Research portfolio, 50%: You will write a portfolio of research materials including a viewing diary, research notes and summaries of key critical sources regarding the writing and representation of screen femininities.  

Group presentation, 50%: You will pitch an idea for a television drama or sitcom about femininities and gender politics.

Year-long: Dissertation

This is your opportunity to work independently to produce a professionally presented creative work in a single form or genre of your choice. You will consider your own work in relation to current published work in the same and related genres and be supported by your supervisor and a response group of fellow students. You will receive and respond to feedback constructively over a longer period, mirroring more closely a real-world writing context. By critically reflecting on your own creative writing practice, you will understand how you have grown as a writer, providing you with a firm basis for further growth beyond graduation.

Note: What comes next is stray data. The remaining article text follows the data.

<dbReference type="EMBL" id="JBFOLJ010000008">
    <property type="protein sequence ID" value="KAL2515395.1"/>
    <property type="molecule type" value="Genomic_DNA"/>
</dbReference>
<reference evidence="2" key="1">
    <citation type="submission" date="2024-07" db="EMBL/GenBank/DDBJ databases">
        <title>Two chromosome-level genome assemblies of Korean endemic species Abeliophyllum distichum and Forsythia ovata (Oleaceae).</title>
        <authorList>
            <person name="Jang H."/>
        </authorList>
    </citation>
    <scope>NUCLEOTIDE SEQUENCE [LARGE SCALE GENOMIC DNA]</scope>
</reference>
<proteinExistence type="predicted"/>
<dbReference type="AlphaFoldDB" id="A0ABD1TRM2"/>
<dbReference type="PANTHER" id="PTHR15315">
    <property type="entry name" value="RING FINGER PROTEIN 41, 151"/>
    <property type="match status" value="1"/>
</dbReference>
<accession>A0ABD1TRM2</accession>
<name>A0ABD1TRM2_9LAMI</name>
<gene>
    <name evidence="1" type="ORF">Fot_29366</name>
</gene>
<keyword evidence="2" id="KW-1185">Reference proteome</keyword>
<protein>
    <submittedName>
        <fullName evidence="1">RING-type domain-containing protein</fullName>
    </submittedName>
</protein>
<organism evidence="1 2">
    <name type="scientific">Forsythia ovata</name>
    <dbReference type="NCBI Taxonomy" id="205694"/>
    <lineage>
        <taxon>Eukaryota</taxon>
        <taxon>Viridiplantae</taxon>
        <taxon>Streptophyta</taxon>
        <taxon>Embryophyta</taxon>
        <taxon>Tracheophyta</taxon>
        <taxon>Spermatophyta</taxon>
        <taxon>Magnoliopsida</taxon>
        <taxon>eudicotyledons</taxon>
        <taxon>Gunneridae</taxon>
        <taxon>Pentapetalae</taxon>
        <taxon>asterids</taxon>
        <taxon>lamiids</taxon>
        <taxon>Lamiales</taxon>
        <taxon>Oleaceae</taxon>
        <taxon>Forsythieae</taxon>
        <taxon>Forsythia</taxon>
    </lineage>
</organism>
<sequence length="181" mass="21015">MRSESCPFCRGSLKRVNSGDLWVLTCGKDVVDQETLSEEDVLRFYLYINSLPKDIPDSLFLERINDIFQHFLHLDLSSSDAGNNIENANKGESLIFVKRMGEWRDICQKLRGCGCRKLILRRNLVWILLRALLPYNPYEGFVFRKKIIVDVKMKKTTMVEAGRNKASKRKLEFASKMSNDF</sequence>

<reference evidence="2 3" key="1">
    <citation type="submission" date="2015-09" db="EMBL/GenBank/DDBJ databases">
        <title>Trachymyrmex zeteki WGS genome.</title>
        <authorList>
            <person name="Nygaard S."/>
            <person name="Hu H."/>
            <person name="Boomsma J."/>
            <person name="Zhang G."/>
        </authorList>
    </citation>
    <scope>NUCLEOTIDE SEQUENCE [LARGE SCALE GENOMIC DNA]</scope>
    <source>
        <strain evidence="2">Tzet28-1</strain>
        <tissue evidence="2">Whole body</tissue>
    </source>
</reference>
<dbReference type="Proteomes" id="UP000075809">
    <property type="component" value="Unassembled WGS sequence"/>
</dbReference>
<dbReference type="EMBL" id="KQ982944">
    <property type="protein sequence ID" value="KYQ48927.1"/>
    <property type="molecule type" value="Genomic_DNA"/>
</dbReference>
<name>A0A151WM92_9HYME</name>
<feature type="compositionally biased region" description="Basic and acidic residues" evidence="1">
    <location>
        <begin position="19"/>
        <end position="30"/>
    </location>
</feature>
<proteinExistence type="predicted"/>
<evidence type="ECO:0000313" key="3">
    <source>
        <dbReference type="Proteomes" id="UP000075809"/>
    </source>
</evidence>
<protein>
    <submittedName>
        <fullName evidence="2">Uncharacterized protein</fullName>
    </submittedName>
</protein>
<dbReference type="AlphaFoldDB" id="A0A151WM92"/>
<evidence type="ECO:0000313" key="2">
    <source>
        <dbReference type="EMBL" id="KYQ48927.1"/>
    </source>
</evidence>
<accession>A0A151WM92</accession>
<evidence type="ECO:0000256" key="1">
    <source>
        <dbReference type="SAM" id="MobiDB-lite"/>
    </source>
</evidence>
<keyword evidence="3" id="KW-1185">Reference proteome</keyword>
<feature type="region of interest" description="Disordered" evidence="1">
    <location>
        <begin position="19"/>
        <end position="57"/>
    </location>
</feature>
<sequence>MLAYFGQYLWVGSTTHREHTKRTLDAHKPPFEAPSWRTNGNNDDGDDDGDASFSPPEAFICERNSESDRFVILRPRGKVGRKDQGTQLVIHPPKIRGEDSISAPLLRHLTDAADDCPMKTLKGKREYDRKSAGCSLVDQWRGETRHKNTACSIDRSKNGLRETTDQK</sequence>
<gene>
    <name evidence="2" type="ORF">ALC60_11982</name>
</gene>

Concept testing, 20%: You will test the concept for your dissertation which could include some creative work (exploratory), a concise summary of the project clearly indicating chosen form/genre and an annotated bibliography of other works in the chosen form/genre/.

Dissertation, 80%: You will produce an original creative work, including a synopsis or similar. This will be accompanied by a critical reflective essay.